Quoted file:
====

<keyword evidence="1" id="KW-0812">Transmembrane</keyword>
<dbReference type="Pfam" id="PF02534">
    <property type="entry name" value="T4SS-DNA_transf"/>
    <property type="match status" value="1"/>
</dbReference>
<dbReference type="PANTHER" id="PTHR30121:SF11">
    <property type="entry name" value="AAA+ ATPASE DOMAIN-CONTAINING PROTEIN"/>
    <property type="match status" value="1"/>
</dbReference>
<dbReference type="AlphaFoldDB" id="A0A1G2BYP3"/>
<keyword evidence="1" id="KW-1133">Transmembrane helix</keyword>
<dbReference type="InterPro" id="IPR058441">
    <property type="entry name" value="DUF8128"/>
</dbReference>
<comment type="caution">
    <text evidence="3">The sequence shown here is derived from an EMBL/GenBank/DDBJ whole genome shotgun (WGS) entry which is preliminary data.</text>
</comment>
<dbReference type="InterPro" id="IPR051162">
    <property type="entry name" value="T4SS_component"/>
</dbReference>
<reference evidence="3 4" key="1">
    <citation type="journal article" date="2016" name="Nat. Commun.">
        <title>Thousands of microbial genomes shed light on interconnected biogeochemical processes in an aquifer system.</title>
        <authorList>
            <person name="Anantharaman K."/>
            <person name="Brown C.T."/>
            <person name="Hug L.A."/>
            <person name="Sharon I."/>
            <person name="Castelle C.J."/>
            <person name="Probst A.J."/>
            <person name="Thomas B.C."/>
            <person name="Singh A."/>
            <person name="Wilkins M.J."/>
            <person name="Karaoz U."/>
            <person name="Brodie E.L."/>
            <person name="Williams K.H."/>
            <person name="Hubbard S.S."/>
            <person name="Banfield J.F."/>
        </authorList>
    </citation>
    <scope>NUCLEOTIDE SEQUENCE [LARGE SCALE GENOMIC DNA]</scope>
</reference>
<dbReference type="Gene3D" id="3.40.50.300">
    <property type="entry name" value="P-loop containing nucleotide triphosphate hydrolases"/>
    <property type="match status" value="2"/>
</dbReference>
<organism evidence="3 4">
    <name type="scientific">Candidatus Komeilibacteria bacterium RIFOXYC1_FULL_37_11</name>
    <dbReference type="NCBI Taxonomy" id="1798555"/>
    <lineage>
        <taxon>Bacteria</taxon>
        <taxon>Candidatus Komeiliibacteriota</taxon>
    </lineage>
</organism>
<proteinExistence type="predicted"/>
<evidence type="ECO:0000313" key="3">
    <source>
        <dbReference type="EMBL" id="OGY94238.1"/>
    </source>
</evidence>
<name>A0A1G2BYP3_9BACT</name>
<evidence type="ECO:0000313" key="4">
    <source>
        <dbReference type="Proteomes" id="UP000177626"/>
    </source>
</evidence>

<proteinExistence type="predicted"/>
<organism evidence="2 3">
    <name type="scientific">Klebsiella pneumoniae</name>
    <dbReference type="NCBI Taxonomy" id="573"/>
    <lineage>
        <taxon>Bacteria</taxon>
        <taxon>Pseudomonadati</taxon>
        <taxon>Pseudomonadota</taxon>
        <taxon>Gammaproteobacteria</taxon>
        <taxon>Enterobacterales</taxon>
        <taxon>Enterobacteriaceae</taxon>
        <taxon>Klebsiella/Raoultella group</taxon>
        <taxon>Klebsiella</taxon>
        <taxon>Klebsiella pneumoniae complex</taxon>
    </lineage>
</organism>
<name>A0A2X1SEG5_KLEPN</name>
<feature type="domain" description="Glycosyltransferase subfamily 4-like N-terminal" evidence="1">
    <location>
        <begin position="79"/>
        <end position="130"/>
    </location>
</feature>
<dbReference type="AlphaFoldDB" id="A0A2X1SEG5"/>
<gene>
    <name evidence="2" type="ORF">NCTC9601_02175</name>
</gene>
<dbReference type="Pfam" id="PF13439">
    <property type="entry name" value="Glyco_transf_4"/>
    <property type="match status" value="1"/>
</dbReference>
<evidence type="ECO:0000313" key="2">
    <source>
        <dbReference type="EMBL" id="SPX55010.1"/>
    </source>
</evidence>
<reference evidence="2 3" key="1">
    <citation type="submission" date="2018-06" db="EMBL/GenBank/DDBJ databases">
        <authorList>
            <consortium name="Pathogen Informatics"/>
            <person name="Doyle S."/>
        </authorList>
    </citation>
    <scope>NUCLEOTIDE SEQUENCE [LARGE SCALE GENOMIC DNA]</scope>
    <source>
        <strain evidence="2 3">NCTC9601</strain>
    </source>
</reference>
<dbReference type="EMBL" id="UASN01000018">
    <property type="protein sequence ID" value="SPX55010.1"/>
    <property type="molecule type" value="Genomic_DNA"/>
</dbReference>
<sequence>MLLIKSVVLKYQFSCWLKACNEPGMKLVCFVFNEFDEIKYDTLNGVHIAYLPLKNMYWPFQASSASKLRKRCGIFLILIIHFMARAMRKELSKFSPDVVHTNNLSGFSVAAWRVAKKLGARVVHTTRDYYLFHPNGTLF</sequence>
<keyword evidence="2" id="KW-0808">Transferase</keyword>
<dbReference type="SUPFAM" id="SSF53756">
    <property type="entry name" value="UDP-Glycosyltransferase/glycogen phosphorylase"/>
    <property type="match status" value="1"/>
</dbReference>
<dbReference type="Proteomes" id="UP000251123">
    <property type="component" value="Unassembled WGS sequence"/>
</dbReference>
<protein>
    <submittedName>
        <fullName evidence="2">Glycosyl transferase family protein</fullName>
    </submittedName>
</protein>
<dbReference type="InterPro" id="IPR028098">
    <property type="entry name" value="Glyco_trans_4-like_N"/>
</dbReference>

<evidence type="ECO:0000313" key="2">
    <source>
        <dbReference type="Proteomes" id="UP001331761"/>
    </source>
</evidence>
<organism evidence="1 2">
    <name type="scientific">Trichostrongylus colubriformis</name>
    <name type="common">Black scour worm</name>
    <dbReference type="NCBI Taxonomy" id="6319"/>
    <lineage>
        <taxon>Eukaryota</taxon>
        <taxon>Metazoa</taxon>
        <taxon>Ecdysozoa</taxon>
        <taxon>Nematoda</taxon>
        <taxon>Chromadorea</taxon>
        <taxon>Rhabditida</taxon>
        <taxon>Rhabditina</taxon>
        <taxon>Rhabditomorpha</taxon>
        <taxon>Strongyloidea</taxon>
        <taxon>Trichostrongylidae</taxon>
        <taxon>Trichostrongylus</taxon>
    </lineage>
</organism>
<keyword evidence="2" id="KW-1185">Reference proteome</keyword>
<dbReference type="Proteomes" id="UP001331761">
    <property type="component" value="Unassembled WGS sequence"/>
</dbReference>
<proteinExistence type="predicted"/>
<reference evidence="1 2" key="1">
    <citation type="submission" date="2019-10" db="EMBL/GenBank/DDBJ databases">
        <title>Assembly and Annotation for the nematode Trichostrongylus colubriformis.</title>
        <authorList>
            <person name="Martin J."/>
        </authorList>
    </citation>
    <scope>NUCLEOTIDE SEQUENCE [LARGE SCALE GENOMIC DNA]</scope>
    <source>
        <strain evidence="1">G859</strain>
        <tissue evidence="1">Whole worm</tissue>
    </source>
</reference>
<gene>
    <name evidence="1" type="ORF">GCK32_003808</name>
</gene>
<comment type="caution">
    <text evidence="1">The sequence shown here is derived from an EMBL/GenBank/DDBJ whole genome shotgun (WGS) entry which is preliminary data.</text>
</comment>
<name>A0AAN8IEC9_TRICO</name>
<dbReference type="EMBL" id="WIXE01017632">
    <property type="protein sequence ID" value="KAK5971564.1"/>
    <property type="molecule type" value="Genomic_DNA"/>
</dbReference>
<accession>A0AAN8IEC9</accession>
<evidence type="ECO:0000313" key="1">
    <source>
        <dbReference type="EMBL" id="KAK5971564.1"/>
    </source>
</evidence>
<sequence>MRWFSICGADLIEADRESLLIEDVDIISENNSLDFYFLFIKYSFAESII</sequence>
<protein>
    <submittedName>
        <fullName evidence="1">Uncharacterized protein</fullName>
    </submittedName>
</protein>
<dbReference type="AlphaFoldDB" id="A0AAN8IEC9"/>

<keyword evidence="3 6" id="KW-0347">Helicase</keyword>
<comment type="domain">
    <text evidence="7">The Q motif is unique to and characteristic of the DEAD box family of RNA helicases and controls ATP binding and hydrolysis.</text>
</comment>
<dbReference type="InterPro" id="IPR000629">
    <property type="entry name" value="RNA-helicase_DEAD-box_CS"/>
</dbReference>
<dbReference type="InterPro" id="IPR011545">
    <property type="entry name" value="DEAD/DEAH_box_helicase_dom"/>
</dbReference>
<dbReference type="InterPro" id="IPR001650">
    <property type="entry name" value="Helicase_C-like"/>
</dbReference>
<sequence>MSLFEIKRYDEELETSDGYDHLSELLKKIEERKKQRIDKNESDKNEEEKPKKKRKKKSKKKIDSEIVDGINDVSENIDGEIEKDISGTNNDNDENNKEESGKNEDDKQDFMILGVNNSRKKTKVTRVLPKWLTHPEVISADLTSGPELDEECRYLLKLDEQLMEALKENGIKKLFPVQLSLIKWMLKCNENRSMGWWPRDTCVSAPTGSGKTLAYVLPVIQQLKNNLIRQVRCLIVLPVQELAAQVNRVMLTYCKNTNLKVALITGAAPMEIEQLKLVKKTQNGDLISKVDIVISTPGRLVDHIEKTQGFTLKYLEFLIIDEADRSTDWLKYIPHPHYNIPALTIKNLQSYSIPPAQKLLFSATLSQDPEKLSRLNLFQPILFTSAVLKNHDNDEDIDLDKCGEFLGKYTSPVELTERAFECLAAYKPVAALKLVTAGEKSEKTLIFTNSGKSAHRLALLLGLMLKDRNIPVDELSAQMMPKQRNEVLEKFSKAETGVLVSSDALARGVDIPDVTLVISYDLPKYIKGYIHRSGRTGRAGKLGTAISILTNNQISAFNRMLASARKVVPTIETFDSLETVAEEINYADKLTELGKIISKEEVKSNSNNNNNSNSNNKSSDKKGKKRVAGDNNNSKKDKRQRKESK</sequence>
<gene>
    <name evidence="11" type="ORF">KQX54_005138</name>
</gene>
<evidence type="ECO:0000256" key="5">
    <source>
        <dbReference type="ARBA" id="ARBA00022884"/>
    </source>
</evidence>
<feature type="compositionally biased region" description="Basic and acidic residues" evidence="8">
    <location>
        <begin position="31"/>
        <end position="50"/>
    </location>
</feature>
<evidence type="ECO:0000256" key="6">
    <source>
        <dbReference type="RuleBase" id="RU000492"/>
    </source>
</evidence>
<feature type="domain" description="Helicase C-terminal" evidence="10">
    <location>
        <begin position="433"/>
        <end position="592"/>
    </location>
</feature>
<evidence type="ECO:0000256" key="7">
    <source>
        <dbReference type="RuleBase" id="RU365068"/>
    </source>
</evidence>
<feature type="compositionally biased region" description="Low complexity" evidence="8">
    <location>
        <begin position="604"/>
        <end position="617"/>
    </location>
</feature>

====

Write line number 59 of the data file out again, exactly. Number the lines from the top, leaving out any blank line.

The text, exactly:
    </source>